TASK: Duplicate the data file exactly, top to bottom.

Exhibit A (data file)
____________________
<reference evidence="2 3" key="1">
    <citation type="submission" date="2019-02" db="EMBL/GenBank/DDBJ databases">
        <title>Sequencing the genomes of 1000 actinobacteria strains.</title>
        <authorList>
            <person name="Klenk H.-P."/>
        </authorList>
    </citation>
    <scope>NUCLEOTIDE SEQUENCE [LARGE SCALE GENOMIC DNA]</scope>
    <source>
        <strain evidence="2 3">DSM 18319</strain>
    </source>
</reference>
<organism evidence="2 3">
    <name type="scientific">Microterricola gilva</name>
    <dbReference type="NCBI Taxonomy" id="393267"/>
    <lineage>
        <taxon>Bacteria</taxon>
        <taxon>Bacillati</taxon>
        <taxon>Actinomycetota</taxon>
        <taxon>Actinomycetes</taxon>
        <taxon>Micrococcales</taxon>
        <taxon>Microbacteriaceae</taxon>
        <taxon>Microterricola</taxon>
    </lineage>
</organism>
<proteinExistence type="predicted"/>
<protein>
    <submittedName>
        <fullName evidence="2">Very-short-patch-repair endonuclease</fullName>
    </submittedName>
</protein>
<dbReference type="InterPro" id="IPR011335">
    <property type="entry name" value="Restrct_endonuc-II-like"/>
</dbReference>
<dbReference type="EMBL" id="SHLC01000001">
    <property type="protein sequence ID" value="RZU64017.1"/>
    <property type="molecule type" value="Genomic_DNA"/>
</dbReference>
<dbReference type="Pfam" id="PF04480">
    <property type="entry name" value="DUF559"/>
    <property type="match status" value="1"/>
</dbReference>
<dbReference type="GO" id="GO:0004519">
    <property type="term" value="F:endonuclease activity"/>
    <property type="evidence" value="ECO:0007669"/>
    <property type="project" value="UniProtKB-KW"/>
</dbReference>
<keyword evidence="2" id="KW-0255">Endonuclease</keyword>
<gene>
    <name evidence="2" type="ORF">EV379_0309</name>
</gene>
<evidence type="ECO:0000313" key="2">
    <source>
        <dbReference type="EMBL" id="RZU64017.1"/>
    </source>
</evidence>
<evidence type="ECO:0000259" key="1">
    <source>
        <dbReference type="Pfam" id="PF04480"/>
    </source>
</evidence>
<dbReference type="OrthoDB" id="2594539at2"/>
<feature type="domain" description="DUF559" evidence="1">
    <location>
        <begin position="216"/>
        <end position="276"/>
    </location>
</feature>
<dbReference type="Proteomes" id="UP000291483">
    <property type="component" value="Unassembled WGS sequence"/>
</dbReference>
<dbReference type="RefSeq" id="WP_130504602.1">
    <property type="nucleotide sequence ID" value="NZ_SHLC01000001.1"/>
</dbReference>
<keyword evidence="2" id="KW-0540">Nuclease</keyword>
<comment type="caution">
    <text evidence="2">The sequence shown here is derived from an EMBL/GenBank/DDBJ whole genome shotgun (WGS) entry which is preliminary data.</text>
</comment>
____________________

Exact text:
<reference evidence="2 3" key="1">
    <citation type="submission" date="2019-02" db="EMBL/GenBank/DDBJ databases">
        <title>Sequencing the genomes of 1000 actinobacteria strains.</title>
        <authorList>
            <person name="Klenk H.-P."/>
        </authorList>
    </citation>
    <scope>NUCLEOTIDE SEQUENCE [LARGE SCALE GENOMIC DNA]</scope>
    <source>
        <strain evidence="2 3">DSM 18319</strain>
    </source>
</reference>
<organism evidence="2 3">
    <name type="scientific">Microterricola gilva</name>
    <dbReference type="NCBI Taxonomy" id="393267"/>
    <lineage>
        <taxon>Bacteria</taxon>
        <taxon>Bacillati</taxon>
        <taxon>Actinomycetota</taxon>
        <taxon>Actinomycetes</taxon>
        <taxon>Micrococcales</taxon>
        <taxon>Microbacteriaceae</taxon>
        <taxon>Microterricola</taxon>
    </lineage>
</organism>
<proteinExistence type="predicted"/>
<protein>
    <submittedName>
        <fullName evidence="2">Very-short-patch-repair endonuclease</fullName>
    </submittedName>
</protein>
<dbReference type="InterPro" id="IPR011335">
    <property type="entry name" value="Restrct_endonuc-II-like"/>
</dbReference>
<dbReference type="EMBL" id="SHLC01000001">
    <property type="protein sequence ID" value="RZU64017.1"/>
    <property type="molecule type" value="Genomic_DNA"/>
</dbReference>
<dbReference type="Pfam" id="PF04480">
    <property type="entry name" value="DUF559"/>
    <property type="match status" value="1"/>
</dbReference>
<dbReference type="GO" id="GO:0004519">
    <property type="term" value="F:endonuclease activity"/>
    <property type="evidence" value="ECO:0007669"/>
    <property type="project" value="UniProtKB-KW"/>
</dbReference>
<keyword evidence="2" id="KW-0255">Endonuclease</keyword>
<gene>
    <name evidence="2" type="ORF">EV379_0309</name>
</gene>
<evidence type="ECO:0000313" key="2">
    <source>
        <dbReference type="EMBL" id="RZU64017.1"/>
    </source>
</evidence>
<evidence type="ECO:0000259" key="1">
    <source>
        <dbReference type="Pfam" id="PF04480"/>
    </source>
</evidence>
<dbReference type="OrthoDB" id="2594539at2"/>
<feature type="domain" description="DUF559" evidence="1">
    <location>
        <begin position="216"/>
        <end position="276"/>
    </location>
</feature>
<dbReference type="Proteomes" id="UP000291483">
    <property type="component" value="Unassembled WGS sequence"/>
</dbReference>
<dbReference type="RefSeq" id="WP_130504602.1">
    <property type="nucleotide sequence ID" value="NZ_SHLC01000001.1"/>
</dbReference>
<keyword evidence="2" id="KW-0540">Nuclease</keyword>
<comment type="caution">
    <text evidence="2">The sequence shown here is derived from an EMBL/GenBank/DDBJ whole genome shotgun (WGS) entry which is preliminary data.</text>
</comment>